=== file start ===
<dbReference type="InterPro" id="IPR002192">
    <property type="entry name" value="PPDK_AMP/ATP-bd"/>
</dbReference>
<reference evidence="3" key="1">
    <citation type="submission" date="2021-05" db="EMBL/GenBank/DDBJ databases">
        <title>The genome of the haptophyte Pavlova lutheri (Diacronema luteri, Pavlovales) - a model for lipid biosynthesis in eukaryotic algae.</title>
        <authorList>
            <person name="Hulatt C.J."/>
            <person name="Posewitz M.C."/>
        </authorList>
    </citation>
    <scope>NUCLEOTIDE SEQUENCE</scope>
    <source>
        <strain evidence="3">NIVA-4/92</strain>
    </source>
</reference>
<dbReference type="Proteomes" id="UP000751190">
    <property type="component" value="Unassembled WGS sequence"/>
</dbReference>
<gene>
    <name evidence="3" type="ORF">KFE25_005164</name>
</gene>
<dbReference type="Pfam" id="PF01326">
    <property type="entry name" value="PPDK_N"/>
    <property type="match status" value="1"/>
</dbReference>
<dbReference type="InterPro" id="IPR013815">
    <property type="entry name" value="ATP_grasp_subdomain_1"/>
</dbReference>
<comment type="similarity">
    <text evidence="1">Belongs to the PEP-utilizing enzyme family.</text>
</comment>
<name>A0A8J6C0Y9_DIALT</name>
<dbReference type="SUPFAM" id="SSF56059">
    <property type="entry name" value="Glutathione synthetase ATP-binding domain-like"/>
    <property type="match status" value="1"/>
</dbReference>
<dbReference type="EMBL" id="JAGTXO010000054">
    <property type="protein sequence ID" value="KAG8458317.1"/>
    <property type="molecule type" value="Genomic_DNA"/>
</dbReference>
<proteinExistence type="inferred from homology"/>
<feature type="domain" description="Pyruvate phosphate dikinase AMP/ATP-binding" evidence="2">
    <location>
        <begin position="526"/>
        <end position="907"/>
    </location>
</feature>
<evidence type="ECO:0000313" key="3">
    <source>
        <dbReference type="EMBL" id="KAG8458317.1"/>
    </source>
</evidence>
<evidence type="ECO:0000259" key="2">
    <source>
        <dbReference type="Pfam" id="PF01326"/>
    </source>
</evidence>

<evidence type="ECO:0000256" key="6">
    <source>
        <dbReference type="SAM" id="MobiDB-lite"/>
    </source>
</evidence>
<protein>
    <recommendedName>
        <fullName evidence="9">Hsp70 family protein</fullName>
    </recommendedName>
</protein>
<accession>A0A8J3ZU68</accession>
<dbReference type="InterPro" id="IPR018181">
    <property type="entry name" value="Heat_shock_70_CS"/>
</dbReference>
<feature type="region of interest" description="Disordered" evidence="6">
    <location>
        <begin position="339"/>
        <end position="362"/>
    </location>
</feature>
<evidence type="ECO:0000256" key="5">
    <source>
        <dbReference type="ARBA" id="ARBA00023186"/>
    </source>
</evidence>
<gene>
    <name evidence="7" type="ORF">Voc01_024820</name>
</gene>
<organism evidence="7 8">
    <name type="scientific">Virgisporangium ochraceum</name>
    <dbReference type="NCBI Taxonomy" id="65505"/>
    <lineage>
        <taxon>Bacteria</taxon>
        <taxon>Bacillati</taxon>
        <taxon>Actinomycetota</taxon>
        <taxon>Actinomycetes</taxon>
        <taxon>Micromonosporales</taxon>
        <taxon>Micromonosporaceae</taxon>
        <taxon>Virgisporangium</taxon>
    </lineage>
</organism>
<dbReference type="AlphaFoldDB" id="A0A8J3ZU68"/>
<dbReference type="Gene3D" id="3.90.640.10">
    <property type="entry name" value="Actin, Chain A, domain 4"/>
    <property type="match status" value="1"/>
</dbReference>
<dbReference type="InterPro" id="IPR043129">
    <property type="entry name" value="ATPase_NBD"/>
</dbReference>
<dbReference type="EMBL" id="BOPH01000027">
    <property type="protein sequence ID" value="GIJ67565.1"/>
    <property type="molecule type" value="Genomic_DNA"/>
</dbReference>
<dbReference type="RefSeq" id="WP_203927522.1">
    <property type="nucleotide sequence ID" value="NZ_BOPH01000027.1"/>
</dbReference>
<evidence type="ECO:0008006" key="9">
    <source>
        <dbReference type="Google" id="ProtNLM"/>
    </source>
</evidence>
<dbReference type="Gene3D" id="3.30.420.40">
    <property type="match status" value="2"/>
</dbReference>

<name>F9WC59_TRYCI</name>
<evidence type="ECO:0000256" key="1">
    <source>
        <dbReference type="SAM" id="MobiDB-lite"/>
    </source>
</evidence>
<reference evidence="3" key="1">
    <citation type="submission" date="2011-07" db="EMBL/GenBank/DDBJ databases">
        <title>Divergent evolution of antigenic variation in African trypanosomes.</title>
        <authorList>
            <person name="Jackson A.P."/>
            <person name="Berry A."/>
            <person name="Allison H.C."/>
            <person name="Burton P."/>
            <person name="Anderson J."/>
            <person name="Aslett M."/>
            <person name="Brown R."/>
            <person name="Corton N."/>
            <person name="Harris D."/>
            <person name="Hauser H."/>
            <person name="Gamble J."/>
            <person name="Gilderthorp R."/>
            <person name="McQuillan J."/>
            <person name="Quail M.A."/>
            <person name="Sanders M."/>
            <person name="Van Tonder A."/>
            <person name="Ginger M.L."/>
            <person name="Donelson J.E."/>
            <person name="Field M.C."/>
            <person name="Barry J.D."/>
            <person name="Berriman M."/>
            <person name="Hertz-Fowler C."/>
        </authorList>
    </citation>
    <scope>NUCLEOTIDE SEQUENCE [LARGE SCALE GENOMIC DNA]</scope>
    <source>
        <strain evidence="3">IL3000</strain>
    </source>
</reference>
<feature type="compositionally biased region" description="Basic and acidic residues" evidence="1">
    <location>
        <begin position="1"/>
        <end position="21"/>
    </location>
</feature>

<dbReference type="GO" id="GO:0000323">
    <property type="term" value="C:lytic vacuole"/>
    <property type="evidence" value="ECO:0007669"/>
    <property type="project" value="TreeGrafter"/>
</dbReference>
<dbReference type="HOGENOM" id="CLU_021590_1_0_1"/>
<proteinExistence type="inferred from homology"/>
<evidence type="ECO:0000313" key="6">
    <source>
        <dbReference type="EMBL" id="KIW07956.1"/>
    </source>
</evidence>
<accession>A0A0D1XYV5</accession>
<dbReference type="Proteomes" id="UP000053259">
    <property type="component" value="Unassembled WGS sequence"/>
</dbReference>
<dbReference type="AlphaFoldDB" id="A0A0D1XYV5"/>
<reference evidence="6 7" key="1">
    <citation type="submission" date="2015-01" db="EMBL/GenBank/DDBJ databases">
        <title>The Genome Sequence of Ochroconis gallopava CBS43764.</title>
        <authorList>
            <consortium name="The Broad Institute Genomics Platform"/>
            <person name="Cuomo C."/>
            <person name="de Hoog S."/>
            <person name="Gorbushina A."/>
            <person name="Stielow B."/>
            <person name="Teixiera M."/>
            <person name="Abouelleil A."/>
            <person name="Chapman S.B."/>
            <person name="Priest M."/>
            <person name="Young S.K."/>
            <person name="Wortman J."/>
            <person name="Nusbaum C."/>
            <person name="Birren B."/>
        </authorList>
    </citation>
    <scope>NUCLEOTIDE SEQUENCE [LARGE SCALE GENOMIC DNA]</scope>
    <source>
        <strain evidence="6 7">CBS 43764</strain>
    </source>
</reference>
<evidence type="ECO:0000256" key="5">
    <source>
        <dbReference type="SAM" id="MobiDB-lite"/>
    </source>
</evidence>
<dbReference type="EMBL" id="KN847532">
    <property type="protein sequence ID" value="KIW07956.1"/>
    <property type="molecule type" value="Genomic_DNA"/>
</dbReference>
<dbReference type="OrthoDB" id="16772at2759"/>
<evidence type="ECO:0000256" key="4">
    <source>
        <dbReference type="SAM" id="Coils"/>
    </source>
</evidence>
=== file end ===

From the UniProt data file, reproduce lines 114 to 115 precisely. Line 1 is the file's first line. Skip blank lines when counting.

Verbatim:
</dbReference>
<evidence type="ECO:0008006" key="9">